I Really Do Not See the Signal

Nelson is often, mistakenly, supposed to have said, "I see no ships!"

The reason for the incident's notoriety is the implication that Nelson was deliberately disobeying orders – which he was in a way, but in truth it's not as simple as that.

Denmark and Sweden had signed a treaty of armed neutrality, which Britain saw as a hostile act as it cut its supplies of timber and other supplies from the Baltic. On 2 April 1801, Nelson (on board HMS Elephant) led twelve ships of the line in an attack on a large fleet of Danish and Norwegian ships that was anchored near Copenhagen.

Three British ships ran aground in the early stages of the battle. Admiral Hyde Parker, the Commander of the British fleet and Nelson's immediate superior, knew that Nelson would fight to a standstill, which might mean that he was unable to retreat if necessary. According to Wikipedia, Parker said to his flag captain: "I will make the signal of recall for Nelson's sake. If he is in condition to continue the action, he will disregard it; if he is not, it will be an excuse for his retreat and no blame can be imputed to him."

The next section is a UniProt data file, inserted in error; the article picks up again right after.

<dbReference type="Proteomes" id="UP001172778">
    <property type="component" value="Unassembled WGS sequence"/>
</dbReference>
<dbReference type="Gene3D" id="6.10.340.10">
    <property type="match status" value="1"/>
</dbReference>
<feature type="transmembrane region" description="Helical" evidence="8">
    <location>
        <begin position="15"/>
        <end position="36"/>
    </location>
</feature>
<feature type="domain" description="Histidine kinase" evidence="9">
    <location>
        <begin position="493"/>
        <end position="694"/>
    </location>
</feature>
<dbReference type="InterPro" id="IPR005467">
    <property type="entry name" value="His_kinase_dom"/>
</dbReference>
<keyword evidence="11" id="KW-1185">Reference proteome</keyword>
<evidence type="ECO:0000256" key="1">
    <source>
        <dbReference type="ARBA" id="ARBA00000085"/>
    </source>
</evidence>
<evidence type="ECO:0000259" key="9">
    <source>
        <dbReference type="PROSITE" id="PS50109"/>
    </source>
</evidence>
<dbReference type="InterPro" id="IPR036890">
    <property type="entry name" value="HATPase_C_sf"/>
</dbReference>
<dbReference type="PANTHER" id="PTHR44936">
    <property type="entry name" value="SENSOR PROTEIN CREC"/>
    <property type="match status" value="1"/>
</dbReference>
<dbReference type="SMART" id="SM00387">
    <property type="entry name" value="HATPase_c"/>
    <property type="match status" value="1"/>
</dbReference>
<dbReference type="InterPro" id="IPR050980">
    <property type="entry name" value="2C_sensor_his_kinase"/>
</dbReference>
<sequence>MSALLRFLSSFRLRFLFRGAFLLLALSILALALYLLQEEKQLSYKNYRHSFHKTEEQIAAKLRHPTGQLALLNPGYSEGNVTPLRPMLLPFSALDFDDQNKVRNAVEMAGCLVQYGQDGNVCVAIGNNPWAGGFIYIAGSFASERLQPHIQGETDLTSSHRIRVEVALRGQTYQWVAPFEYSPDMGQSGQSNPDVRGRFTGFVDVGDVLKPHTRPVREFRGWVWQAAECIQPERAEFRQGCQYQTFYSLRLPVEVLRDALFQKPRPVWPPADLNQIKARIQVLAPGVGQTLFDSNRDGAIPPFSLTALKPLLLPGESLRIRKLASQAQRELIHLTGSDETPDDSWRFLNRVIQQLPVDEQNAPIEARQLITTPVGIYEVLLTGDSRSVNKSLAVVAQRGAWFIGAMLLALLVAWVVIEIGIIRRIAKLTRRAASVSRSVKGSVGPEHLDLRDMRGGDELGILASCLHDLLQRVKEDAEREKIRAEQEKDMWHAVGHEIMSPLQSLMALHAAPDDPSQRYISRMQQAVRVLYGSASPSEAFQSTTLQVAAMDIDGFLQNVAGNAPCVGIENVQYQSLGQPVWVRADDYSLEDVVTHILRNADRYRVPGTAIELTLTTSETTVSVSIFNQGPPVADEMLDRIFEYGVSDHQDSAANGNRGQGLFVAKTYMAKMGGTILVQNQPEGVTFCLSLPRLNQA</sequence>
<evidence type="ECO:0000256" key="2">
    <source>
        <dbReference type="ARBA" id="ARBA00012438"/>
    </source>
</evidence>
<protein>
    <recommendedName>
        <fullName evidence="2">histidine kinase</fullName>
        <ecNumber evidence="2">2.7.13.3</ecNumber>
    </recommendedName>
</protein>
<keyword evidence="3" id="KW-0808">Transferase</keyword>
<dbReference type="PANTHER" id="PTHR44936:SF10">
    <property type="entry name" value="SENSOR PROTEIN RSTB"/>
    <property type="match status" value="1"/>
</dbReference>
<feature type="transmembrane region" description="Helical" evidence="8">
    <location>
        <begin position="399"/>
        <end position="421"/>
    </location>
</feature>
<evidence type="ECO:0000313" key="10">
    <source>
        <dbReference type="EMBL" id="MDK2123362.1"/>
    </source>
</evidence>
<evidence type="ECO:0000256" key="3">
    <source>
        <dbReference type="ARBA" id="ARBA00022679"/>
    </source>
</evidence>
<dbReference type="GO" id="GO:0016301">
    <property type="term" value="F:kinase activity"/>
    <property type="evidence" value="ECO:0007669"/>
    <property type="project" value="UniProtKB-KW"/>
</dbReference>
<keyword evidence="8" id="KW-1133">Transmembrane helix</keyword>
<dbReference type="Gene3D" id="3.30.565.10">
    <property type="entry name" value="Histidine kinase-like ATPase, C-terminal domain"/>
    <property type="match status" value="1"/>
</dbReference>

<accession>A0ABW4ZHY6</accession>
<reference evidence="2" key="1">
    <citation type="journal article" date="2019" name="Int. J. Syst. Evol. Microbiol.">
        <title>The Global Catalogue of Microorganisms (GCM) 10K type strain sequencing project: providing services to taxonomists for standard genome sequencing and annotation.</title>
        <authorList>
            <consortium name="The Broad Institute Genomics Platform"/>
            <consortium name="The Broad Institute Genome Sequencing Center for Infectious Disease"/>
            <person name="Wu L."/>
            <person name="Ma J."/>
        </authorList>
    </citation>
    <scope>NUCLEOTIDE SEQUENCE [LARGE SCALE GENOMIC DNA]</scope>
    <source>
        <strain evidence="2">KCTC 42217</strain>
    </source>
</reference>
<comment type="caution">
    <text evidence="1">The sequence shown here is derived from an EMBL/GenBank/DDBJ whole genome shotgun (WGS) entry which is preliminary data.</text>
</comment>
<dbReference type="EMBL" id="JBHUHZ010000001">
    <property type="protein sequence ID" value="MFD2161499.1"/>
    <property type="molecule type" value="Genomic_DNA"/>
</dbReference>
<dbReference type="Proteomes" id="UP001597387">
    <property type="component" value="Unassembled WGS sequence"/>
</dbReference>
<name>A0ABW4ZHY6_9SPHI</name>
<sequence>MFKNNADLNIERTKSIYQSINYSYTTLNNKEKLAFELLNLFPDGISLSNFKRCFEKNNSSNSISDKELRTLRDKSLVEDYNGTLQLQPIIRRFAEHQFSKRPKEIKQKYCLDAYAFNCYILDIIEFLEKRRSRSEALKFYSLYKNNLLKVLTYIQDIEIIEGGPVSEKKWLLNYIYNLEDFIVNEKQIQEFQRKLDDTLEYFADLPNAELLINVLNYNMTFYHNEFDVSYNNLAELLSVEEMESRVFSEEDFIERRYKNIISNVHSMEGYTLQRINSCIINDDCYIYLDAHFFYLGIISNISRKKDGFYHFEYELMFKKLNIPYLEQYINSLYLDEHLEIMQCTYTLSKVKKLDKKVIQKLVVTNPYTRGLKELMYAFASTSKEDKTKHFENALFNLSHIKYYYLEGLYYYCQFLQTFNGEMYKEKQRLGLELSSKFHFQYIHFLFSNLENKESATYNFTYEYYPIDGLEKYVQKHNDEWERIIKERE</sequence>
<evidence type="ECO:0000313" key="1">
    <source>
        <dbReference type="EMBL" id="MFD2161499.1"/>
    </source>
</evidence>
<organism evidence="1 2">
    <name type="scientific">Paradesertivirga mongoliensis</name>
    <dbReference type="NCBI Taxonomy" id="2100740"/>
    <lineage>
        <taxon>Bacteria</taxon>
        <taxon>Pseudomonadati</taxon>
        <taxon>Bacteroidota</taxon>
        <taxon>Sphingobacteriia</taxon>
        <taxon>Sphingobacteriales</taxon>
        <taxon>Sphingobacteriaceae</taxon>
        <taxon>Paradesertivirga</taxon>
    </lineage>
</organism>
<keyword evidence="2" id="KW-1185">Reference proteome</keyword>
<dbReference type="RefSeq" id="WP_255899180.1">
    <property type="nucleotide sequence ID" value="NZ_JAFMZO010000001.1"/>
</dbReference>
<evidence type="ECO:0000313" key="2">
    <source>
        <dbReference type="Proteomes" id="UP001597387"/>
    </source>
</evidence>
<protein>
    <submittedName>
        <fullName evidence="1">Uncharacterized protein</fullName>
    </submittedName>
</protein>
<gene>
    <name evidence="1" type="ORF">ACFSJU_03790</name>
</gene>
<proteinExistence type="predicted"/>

In other words: Parker knew that Nelson would probably disregard the signal, but was giving him the option to retreat if he needed to.

Nelson ordered that the signal be acknowledged, but not repeated. He turned to his flag captain, Thomas Foley, and said "You know, Foley, I only have one eye – I have the right to be blind sometimes," and then, holding his telescope to his blind eye, said "I really do not see the signal!"

It was at this point that the superior gunnery of the British ships began to take effect, and the battle swung their way. Nelson gave the Danes the opportunity to surrender; some historians have regarded this as a bluff, as the British ships had suffered just as much damage as the Danish. But the Danes agreed to a ceasefire, and Nelson was able to secure an indefinite armistice the next day.

© Haydn Thompson 2019